“I understand from the leader that there might be multiple votes that require 51 people present in the Senate chamber, so there’s going to be a premium on people actually being physically present,” said Sen. Josh Hawley (R-Mo.). McConnell “has told us that there might be a lot of that back and forth that will require physical voting.”
McConnell eliminated the filibuster for Supreme Court nominees in 2017, so Democrats are limited in what they can do to stall. They can try to cut off committee hearings early, for example, with floor votes. But as long as McConnell has a few more members in town than Senate Minority Leader Chuck Schumer, Democrats can’t win unless they get Republicans to think twice about moving forward.
Asked whether he doubted McConnell could get it done in the next month, Senate Minority Whip Dick Durbin (D-Ill.) replied: “Give him an hour on the floor.”
Sen. Debbie Stabenow (D-Mich.) said the only way to prevail is to treat the nomination like Democrats’ battle against Obamacare repeal and bring the fight outside the halls of the Capitol and into competitive Senate races.
“People across the country have 30 days to reach out to Republican members of the Senate and tell them not to do this,” Stabenow said. “I know it’s a shorter timeframe, but I don’t start from the assumption that it’s impossible to have four people stand up.”
Republicans say they have some slack built into their schedule, which currently points to a late October confirmation. But not much. And Democrats expect little time to mount their pressure campaign.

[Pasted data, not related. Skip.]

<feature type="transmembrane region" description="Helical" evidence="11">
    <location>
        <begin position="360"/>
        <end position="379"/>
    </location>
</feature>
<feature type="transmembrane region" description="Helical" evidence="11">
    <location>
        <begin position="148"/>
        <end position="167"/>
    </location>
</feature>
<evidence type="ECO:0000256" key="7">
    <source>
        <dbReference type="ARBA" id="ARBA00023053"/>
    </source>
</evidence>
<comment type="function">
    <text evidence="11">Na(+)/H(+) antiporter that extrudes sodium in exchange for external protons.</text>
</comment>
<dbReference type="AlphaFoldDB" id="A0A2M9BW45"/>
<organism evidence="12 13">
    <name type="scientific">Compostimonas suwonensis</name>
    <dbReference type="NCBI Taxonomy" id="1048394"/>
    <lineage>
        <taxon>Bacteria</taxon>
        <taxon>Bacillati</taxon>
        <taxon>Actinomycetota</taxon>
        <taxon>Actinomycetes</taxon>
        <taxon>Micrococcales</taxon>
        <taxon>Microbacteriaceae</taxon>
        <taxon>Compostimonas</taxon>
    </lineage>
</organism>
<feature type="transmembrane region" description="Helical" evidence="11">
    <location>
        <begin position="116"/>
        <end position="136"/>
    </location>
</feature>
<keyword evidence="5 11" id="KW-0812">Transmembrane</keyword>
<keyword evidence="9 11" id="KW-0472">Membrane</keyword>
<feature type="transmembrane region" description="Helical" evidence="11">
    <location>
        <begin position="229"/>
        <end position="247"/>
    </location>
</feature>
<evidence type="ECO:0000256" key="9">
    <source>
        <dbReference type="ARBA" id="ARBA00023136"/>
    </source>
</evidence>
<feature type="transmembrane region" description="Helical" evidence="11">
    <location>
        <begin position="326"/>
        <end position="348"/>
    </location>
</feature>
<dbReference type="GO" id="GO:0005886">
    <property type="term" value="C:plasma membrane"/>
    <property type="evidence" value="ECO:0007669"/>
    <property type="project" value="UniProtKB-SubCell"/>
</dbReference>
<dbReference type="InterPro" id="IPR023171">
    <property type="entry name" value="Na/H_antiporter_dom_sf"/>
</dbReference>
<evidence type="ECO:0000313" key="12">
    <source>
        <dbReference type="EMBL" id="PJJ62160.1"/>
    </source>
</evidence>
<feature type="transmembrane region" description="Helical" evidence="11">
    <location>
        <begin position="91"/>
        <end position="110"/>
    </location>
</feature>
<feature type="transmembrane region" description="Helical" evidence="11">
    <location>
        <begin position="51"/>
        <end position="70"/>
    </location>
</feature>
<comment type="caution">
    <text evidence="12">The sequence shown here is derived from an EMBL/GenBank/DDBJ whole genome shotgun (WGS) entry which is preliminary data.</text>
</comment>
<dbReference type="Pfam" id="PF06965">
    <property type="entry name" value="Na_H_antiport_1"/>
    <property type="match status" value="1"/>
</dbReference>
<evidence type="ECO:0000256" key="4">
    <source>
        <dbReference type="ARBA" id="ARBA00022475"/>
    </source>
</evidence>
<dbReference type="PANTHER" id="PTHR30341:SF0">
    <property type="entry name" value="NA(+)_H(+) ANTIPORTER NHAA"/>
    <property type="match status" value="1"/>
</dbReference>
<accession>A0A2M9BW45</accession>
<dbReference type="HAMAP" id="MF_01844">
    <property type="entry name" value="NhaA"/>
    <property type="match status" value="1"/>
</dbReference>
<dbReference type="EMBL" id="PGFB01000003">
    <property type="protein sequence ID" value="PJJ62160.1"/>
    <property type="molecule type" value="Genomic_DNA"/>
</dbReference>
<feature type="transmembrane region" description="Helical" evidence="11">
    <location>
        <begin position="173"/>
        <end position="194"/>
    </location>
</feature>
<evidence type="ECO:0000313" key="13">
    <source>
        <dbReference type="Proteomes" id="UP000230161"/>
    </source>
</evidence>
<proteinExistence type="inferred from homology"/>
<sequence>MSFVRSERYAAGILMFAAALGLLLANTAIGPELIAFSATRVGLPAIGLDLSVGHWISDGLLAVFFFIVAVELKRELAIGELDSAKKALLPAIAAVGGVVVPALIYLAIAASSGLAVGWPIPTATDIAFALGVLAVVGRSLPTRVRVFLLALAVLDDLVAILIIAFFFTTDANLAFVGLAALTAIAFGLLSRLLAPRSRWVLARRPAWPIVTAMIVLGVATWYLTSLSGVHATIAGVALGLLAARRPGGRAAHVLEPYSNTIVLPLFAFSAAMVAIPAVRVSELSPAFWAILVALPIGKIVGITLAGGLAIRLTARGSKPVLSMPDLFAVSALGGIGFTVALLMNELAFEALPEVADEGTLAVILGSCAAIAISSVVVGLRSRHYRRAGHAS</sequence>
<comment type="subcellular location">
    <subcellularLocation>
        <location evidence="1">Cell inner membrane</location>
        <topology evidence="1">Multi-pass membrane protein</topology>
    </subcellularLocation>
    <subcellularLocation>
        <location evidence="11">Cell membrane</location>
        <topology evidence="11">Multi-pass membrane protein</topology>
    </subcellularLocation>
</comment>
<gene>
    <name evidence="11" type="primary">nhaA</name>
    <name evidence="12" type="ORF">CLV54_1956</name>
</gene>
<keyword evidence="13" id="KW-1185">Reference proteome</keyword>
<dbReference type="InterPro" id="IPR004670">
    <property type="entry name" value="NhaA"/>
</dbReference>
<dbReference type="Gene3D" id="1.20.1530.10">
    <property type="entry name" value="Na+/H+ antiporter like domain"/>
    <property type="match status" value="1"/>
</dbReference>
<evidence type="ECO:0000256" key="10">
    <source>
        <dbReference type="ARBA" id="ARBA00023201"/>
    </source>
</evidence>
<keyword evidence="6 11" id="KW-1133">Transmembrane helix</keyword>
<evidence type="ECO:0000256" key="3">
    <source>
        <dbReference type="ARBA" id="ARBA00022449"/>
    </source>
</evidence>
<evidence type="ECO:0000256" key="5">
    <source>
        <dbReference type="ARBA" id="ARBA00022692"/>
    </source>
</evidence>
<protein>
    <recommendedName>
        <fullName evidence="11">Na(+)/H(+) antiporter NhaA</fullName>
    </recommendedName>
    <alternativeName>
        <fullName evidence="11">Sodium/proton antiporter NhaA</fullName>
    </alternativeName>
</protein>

“This outcome is baked. We know what’s going to be. It’s already baked in,” said incumbent Sen. Doug Jones (D-Ala.), who opposed Kavanaugh and is the most vulnerable senator this fall. “That was not the case with Kavanaugh.”
A replay of the weeklong delay that took place on Kavanaugh’s confirmation for an FBI investigation into sexual assault allegations, for example, would probably push a confirmation past the election. And there’s little appetite for that among this year’s Senate GOP, which says that unlike Kavanaugh, Trump’s nominee already has the votes to be confirmed.
“It will all have to fall into place. But I think a lot of the variables were eliminated, especially in terms of who may or may not vote for [her]. That’s pretty clear,” said Sen. Mike Braun (R-Ind.). “That’s a little different than it was back with Kavanaugh.”
Democrats elect Rep. Sean Patrick Maloney to lead campaign arm
As incoming DCCC chief, Maloney will have one of the trickiest jobs in Washington after the Democrats’ down-ballot trouncing at the polls last month that left Republicans between five and seven seats away from the majority. He will have to convince dozens of new candidates to run in a potentially unfavorable environment and in districts that have yet to be drawn.
Maloney will be immediately inserted into the center of an ideological debate that has gripped House Democrats since Nov 3., with the caucus’s warring factions pointing fingers at each other over exactly why they’re staring down a shrunken majority come January.
Many moderate Democrats — who largely supported Maloney for his ability to win in a Trump-won district — are demanding a new party message that veers starkly away from the GOP’s attacks on socialism and progressive slogans like “defund the police.”